Retro Reviews: ‘Fargo’ (1996)

For this edition of ‘Retro Reviews’, I decided to watch one of the Coen brothers’ most beloved films ‘Fargo’ for the very first time. It is highly regarded as one of the best American films of the 90s and has received critical praise for the brothers’ wonderful screenwriting. ‘Fargo’ has won 2 Oscars, so I think that’s enough to make me watch this masterpiece.


The Coen Brothers present to us a non-typical murder story by mixing in a little idiosyncratic humor that manages to still make the film’s subject matter something to be taken as serious. The film’s narrative is quite simple, but it shouldn’t be taken as ordinary for it wholly complements that plainness by giving us wonderful moments in the form of zany situations and thrilling confrontations. These particular elements make the film so fascinating and gives us more than one reason to keep on watching since it clearly has knowledge on how to be enticing. Black humor, or so they call it is how this film should be classified. The film doesn’t have jokes scattered all around, but judging by the peculiar manner some sequences are presented, it could guarantee a chuckle or a grin which justifies the darkly comedic route that the film chooses to take.


Perhaps arguably the best thing about the film is how The Coens make the most use of the seemingly harmless environment through the throwing in of a sizable amount of violence that further emphasized the rather serious matters that the film tackles. Just when we thought that a snow-covered town couldn’t be any more innocent, the film changes our perception by imbuing violent acts that could shock or disturb. It is through the film’s setting where it truly shines as it fully embraces the environment’s vanilla-esque nature with the use of the delightful cinematography that lets us indulge in the clean-white snow up until it gets stained by blood. That notion alone gives it an amount of maturity even if it can get a little quirky.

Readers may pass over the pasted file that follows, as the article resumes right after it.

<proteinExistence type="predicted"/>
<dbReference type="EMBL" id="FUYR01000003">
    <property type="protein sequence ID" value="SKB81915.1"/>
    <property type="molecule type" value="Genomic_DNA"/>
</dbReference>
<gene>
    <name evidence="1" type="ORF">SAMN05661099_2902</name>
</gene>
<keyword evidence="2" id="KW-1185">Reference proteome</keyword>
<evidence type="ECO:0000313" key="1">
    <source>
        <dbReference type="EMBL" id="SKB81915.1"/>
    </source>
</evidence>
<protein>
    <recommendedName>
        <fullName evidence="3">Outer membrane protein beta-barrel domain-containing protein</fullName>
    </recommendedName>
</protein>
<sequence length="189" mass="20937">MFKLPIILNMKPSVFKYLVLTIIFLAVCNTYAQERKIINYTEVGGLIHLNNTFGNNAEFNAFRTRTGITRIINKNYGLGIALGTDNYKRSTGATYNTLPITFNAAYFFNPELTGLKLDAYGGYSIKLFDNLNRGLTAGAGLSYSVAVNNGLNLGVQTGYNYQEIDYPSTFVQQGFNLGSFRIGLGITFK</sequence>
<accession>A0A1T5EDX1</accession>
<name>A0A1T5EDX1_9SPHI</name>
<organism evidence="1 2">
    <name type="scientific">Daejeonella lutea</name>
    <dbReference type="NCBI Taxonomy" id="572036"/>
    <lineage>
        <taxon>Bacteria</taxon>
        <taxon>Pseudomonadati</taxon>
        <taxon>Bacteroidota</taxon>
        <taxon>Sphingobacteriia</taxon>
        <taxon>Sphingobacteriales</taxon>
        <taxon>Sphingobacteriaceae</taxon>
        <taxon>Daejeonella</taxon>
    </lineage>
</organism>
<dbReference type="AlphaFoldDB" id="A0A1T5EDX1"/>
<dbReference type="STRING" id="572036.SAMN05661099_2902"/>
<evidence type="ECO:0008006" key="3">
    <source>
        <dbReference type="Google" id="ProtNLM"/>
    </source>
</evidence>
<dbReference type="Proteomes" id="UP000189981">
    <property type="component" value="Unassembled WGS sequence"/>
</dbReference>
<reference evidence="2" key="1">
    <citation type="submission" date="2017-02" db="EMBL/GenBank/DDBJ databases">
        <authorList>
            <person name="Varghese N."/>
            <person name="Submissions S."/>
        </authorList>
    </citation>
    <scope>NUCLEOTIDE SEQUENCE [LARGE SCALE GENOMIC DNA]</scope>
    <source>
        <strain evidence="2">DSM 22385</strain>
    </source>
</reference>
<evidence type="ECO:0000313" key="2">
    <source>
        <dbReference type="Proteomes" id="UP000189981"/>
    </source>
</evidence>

Speaking of quirkiness, it is through the odd characters where the film’s tone switches up. This is best seen in William H. Macy’s inept schemer who gets caught up in all the trouble when matters get worse. The manner his uttering of words could likely result to us believing that his character possesses that maladroit characteristic, and Macy gave us his best to make it believable with the use of his laughable facial expressions. McDormand’s beloved role of Marge Gunderson is something we can all indulge in. Her awkward but skilled personality adds laughs to the film’s context as she investigates this amateur-ish crime and gets entangled in  one hilarious encounter as seen in one of the film’s funniest scenes. However, her awkwardness is best witnessed in one confrontation scene with Macy’s Jerry wherein humor and tension gets mixed together to produce a hilarious moment where we can feel Jerry’s nervosity and Marge’s calmness. Even with McDormand and Macy luring in all the praise, the two supporting characters of Steve Buscemi and Peter Stormare are always amusing as a tandem who doesn’t like each others’ company. But between the two, Stormare is the one whom I liked the most because of his silent but violent persona which is impossible not to love most notably during the film’s harrowing climax.


The Coens truly showcase their brilliance and resourcefulness to make something extraordinary out of  sheer simplicity in one of their earliest films ‘Fargo’. Darkly funny and thrilling, it is a unique masterwork as The Coens weaved a narrative plain as the snow but has hidden excellence in its’ memorable characters, interesting dialogue and overall creative structure.

4/5 stars.


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